Following the inquiry, the yeshiva heads convened to discuss the “problematic phenomenon” and eventually decided to immediately expel any student who is in possession of a license.
The rabbis told the students that they could be readmitted once they have their license revoked.
However, one of the expelled students was later readmitted after the rabbis found out that he got the license to help his crippled father.
Most ultra-Orthodox rabbis oppose the notion of a haredi person getting a license. “It’s inappropriate for a person who defines himself learned in the Torah to have a driver’s license,” a prominent rabbi told the yeshiva director when the latter came to consult him on the issue.
From the Rebbe’s book of everyday thoughts, Hayoim Yoim (7th of Kislev):
There are three schools of thought:
  1. The discipline of nullification of the material by indicating the repulsive and abhorrent nature of all that is bodily and material. This is the school of Mussar.
  2. The school of recognition of the superiority of the “inner form” and the spiritual — the dimension of character-traits and intellectuality — and instruction as to how one may come closer to attaining these. This is the school of Chakira, philosophy.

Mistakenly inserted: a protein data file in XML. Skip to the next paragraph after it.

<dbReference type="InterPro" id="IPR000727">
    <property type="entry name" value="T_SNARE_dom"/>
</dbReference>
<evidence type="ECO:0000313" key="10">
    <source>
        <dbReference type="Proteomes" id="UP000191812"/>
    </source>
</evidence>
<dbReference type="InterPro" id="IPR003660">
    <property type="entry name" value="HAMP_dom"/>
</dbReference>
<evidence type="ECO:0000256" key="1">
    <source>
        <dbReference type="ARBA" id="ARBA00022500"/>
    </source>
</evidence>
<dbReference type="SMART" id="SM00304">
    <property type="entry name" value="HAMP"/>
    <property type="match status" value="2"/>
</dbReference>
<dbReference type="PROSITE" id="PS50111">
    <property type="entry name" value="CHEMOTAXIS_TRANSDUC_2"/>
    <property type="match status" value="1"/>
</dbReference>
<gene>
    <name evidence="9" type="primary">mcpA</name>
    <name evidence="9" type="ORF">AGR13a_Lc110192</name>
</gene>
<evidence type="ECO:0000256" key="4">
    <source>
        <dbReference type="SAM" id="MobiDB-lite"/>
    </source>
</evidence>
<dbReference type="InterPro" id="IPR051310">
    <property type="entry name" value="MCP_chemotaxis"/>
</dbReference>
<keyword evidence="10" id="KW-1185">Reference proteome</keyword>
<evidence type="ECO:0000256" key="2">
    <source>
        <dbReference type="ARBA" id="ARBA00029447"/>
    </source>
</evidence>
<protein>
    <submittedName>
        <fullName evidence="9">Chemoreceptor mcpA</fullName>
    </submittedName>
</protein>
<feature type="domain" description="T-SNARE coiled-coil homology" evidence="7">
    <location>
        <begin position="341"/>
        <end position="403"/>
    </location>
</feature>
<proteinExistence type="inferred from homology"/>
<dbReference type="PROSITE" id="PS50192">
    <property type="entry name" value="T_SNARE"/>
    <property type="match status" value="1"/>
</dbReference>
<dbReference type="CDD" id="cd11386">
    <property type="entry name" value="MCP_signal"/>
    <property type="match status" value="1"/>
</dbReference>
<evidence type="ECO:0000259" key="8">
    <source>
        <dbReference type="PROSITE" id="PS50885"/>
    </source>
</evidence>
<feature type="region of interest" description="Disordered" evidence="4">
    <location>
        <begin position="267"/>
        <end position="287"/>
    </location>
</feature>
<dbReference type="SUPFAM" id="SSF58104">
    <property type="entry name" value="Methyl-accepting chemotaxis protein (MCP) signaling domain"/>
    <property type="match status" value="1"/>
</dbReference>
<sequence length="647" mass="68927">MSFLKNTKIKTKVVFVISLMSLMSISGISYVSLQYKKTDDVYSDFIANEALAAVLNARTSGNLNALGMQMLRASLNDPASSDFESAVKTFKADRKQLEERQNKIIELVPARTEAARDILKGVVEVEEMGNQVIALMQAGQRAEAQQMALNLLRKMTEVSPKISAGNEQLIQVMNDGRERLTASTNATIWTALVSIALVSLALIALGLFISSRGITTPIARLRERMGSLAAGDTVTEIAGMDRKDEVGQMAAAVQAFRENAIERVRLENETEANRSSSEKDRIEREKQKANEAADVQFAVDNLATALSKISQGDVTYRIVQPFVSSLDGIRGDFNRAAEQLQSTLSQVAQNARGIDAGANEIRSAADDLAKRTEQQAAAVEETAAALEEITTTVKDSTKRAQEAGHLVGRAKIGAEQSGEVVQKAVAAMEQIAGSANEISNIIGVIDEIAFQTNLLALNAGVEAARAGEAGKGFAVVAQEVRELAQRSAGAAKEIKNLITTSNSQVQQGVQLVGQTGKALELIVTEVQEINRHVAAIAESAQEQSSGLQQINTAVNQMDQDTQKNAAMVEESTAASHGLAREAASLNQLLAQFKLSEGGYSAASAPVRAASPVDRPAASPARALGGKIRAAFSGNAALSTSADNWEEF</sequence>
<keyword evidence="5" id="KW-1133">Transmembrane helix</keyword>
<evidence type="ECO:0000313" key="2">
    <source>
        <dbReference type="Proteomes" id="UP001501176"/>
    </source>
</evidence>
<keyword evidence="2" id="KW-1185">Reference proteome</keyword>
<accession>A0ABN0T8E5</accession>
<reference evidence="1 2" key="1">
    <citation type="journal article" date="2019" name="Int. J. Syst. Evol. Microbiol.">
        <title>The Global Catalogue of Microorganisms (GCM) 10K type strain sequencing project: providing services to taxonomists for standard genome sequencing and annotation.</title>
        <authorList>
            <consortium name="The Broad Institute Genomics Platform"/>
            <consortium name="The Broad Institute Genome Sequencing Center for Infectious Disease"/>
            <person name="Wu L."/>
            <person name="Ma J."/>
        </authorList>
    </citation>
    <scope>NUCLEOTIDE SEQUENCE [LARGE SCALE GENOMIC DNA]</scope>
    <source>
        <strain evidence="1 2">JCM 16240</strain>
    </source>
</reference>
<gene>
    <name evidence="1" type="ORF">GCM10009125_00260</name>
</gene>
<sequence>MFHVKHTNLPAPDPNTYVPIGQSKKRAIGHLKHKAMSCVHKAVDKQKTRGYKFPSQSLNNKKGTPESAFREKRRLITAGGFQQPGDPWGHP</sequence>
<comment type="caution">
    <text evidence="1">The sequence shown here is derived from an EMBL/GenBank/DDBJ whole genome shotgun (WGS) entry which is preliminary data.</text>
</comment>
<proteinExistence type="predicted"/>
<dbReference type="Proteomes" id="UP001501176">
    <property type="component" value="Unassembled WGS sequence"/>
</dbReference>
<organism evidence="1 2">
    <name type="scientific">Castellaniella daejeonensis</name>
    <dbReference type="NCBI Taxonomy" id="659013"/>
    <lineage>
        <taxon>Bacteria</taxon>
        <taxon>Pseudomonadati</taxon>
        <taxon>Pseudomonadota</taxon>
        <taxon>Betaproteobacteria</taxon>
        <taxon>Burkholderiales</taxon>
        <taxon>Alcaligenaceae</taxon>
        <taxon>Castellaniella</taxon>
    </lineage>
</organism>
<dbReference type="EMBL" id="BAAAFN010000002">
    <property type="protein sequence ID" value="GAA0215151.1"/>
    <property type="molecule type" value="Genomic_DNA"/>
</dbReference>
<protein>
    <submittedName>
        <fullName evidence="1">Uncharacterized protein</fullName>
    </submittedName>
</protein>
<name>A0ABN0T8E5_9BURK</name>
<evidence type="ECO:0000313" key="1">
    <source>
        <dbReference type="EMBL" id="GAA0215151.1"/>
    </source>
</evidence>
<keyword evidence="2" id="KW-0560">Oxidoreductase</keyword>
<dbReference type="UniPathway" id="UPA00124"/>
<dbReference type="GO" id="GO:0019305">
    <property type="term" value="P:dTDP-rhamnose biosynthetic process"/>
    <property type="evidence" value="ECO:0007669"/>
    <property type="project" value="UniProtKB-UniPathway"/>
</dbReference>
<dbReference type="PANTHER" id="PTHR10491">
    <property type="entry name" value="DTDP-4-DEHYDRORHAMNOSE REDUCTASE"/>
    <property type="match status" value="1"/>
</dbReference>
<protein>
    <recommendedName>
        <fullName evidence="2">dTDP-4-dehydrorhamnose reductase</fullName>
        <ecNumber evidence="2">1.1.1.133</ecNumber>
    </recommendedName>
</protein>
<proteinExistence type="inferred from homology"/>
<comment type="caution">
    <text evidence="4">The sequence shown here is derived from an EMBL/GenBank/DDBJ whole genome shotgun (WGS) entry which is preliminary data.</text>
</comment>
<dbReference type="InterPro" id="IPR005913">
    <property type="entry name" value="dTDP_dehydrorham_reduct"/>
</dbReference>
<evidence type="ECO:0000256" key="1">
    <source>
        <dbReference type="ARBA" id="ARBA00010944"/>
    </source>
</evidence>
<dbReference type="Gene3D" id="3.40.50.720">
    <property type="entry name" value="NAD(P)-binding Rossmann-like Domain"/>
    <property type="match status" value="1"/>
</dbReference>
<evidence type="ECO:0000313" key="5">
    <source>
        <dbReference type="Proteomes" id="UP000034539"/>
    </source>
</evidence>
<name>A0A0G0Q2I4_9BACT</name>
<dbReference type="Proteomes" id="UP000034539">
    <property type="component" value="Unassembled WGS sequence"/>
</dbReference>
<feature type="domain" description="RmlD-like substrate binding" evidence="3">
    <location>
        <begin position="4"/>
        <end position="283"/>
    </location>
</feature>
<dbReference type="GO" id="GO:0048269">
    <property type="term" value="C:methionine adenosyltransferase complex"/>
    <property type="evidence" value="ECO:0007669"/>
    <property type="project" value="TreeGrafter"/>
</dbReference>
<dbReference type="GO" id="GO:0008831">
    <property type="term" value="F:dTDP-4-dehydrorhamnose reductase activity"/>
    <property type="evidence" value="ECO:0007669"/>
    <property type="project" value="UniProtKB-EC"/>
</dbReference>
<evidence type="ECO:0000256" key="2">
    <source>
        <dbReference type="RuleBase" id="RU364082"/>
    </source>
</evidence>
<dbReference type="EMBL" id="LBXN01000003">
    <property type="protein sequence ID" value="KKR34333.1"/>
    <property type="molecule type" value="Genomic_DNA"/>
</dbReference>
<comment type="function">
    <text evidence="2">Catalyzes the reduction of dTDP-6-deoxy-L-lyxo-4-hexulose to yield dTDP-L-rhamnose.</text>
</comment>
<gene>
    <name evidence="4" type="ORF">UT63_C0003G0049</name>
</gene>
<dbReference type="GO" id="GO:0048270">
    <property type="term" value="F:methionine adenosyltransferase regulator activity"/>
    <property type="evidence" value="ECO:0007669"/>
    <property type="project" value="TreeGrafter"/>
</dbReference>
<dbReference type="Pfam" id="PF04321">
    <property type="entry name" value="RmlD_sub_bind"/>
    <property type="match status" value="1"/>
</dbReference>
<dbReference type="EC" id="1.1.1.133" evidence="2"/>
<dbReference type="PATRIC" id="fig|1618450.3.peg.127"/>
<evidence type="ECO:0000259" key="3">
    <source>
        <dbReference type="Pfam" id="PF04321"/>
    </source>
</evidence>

3. The discipline of predominance of form over matter. This school teaches the unique quality of the material when it is purified, and the unique quality of “form” when integrated with the material; the two are to be so thoroughly fused that one cannot detect where either of them begins or ends — for “Their beginning is wedged into their end, and their end into their beginning”. The One G-d created them both, and for one purpose — to reveal the light of Holiness of His hidden power. Only both of them together will complete the perfection desired by the Creator. This is the school of Chassidus.

From the talk given on motzei Shabbos, parshas Yisroi, 1984:
The last Mishna in the Ethics of the Fathers states: “All the Holy One, blessed be He, created in this world, He created only for His glory.” [...]

This Mishnah answers those who question the use of modern advances in technology for the sake of Torah. They frown upon the use of radio in disseminating Torah, claiming that since their predecessors were able to learn Torah and teach it to others without its use, it should not be used now [...].